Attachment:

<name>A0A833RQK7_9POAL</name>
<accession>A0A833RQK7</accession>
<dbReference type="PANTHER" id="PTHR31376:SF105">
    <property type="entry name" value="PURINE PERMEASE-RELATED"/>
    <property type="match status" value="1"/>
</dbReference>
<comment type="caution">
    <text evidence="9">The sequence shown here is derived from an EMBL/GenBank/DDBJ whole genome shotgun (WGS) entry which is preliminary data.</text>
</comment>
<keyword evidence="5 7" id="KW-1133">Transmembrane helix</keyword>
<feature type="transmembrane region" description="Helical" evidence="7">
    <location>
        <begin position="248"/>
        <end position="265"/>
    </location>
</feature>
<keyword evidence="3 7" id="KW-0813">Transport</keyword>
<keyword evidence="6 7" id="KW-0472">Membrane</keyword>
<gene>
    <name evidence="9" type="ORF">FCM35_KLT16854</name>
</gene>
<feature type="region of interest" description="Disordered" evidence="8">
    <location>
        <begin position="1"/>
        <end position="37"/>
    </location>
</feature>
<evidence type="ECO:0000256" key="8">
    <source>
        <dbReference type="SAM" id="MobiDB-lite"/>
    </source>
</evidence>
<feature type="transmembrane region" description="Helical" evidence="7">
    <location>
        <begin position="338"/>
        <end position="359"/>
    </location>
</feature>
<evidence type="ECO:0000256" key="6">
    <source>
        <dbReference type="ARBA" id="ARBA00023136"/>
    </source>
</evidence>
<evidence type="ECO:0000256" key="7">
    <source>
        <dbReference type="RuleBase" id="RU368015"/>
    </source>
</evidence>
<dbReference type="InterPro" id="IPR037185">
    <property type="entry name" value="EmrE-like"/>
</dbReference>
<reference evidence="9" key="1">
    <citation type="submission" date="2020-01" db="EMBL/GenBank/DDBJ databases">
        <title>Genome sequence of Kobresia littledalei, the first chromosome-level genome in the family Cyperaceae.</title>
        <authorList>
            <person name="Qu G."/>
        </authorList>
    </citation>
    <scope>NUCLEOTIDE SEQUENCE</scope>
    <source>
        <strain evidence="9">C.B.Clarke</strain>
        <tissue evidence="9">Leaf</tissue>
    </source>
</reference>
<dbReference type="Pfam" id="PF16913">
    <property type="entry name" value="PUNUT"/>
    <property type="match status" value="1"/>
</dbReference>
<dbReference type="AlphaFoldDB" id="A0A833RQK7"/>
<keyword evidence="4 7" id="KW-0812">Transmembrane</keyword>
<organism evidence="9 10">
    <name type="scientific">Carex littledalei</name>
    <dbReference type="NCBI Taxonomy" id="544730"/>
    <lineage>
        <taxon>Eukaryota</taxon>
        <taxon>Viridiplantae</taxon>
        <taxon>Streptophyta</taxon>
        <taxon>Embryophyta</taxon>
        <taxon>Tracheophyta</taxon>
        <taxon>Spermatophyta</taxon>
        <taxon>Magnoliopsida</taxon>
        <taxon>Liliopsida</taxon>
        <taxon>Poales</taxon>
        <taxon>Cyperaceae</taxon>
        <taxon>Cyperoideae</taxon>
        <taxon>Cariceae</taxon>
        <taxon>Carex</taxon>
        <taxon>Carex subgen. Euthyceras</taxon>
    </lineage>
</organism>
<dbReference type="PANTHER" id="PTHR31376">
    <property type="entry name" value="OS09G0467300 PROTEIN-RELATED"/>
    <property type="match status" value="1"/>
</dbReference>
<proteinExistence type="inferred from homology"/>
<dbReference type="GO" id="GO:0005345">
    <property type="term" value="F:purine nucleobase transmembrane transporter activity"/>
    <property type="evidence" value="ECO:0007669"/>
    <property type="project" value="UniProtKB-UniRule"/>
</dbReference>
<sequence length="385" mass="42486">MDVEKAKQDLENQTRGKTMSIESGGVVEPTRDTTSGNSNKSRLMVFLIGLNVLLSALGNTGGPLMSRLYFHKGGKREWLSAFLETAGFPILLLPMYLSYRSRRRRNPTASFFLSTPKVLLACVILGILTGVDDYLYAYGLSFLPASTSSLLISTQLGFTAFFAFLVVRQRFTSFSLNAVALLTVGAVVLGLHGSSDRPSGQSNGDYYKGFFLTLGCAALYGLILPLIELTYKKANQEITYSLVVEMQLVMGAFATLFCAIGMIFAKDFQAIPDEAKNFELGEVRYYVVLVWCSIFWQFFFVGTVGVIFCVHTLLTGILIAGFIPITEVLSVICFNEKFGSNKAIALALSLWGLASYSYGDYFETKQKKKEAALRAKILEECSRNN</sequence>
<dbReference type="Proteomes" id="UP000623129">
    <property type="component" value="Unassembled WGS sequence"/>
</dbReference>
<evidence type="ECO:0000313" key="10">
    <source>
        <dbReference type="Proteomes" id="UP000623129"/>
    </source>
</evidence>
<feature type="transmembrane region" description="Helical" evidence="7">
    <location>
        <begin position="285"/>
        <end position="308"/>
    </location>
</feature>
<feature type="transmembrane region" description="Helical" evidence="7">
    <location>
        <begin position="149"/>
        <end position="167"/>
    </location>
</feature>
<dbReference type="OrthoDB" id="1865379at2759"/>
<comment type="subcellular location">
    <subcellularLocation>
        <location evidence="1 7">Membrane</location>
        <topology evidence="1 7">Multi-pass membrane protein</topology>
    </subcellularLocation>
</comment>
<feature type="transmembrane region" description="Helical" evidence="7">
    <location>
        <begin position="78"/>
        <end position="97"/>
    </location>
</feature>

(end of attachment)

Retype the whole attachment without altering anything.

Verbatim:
<name>A0A833RQK7_9POAL</name>
<accession>A0A833RQK7</accession>
<dbReference type="PANTHER" id="PTHR31376:SF105">
    <property type="entry name" value="PURINE PERMEASE-RELATED"/>
    <property type="match status" value="1"/>
</dbReference>
<comment type="caution">
    <text evidence="9">The sequence shown here is derived from an EMBL/GenBank/DDBJ whole genome shotgun (WGS) entry which is preliminary data.</text>
</comment>
<keyword evidence="5 7" id="KW-1133">Transmembrane helix</keyword>
<feature type="transmembrane region" description="Helical" evidence="7">
    <location>
        <begin position="248"/>
        <end position="265"/>
    </location>
</feature>
<keyword evidence="3 7" id="KW-0813">Transport</keyword>
<keyword evidence="6 7" id="KW-0472">Membrane</keyword>
<gene>
    <name evidence="9" type="ORF">FCM35_KLT16854</name>
</gene>
<feature type="region of interest" description="Disordered" evidence="8">
    <location>
        <begin position="1"/>
        <end position="37"/>
    </location>
</feature>
<evidence type="ECO:0000256" key="8">
    <source>
        <dbReference type="SAM" id="MobiDB-lite"/>
    </source>
</evidence>
<feature type="transmembrane region" description="Helical" evidence="7">
    <location>
        <begin position="338"/>
        <end position="359"/>
    </location>
</feature>
<evidence type="ECO:0000256" key="6">
    <source>
        <dbReference type="ARBA" id="ARBA00023136"/>
    </source>
</evidence>
<evidence type="ECO:0000256" key="7">
    <source>
        <dbReference type="RuleBase" id="RU368015"/>
    </source>
</evidence>
<dbReference type="InterPro" id="IPR037185">
    <property type="entry name" value="EmrE-like"/>
</dbReference>
<reference evidence="9" key="1">
    <citation type="submission" date="2020-01" db="EMBL/GenBank/DDBJ databases">
        <title>Genome sequence of Kobresia littledalei, the first chromosome-level genome in the family Cyperaceae.</title>
        <authorList>
            <person name="Qu G."/>
        </authorList>
    </citation>
    <scope>NUCLEOTIDE SEQUENCE</scope>
    <source>
        <strain evidence="9">C.B.Clarke</strain>
        <tissue evidence="9">Leaf</tissue>
    </source>
</reference>
<dbReference type="Pfam" id="PF16913">
    <property type="entry name" value="PUNUT"/>
    <property type="match status" value="1"/>
</dbReference>
<dbReference type="AlphaFoldDB" id="A0A833RQK7"/>
<keyword evidence="4 7" id="KW-0812">Transmembrane</keyword>
<organism evidence="9 10">
    <name type="scientific">Carex littledalei</name>
    <dbReference type="NCBI Taxonomy" id="544730"/>
    <lineage>
        <taxon>Eukaryota</taxon>
        <taxon>Viridiplantae</taxon>
        <taxon>Streptophyta</taxon>
        <taxon>Embryophyta</taxon>
        <taxon>Tracheophyta</taxon>
        <taxon>Spermatophyta</taxon>
        <taxon>Magnoliopsida</taxon>
        <taxon>Liliopsida</taxon>
        <taxon>Poales</taxon>
        <taxon>Cyperaceae</taxon>
        <taxon>Cyperoideae</taxon>
        <taxon>Cariceae</taxon>
        <taxon>Carex</taxon>
        <taxon>Carex subgen. Euthyceras</taxon>
    </lineage>
</organism>
<dbReference type="PANTHER" id="PTHR31376">
    <property type="entry name" value="OS09G0467300 PROTEIN-RELATED"/>
    <property type="match status" value="1"/>
</dbReference>
<proteinExistence type="inferred from homology"/>
<dbReference type="GO" id="GO:0005345">
    <property type="term" value="F:purine nucleobase transmembrane transporter activity"/>
    <property type="evidence" value="ECO:0007669"/>
    <property type="project" value="UniProtKB-UniRule"/>
</dbReference>
<sequence length="385" mass="42486">MDVEKAKQDLENQTRGKTMSIESGGVVEPTRDTTSGNSNKSRLMVFLIGLNVLLSALGNTGGPLMSRLYFHKGGKREWLSAFLETAGFPILLLPMYLSYRSRRRRNPTASFFLSTPKVLLACVILGILTGVDDYLYAYGLSFLPASTSSLLISTQLGFTAFFAFLVVRQRFTSFSLNAVALLTVGAVVLGLHGSSDRPSGQSNGDYYKGFFLTLGCAALYGLILPLIELTYKKANQEITYSLVVEMQLVMGAFATLFCAIGMIFAKDFQAIPDEAKNFELGEVRYYVVLVWCSIFWQFFFVGTVGVIFCVHTLLTGILIAGFIPITEVLSVICFNEKFGSNKAIALALSLWGLASYSYGDYFETKQKKKEAALRAKILEECSRNN</sequence>
<dbReference type="Proteomes" id="UP000623129">
    <property type="component" value="Unassembled WGS sequence"/>
</dbReference>
<evidence type="ECO:0000313" key="10">
    <source>
        <dbReference type="Proteomes" id="UP000623129"/>
    </source>
</evidence>
<feature type="transmembrane region" description="Helical" evidence="7">
    <location>
        <begin position="285"/>
        <end position="308"/>
    </location>
</feature>
<feature type="transmembrane region" description="Helical" evidence="7">
    <location>
        <begin position="149"/>
        <end position="167"/>
    </location>
</feature>
<dbReference type="OrthoDB" id="1865379at2759"/>
<comment type="subcellular location">
    <subcellularLocation>
        <location evidence="1 7">Membrane</location>
        <topology evidence="1 7">Multi-pass membrane protein</topology>
    </subcellularLocation>
</comment>
<feature type="transmembrane region" description="Helical" evidence="7">
    <location>
        <begin position="78"/>
        <end position="97"/>
    </location>
</feature>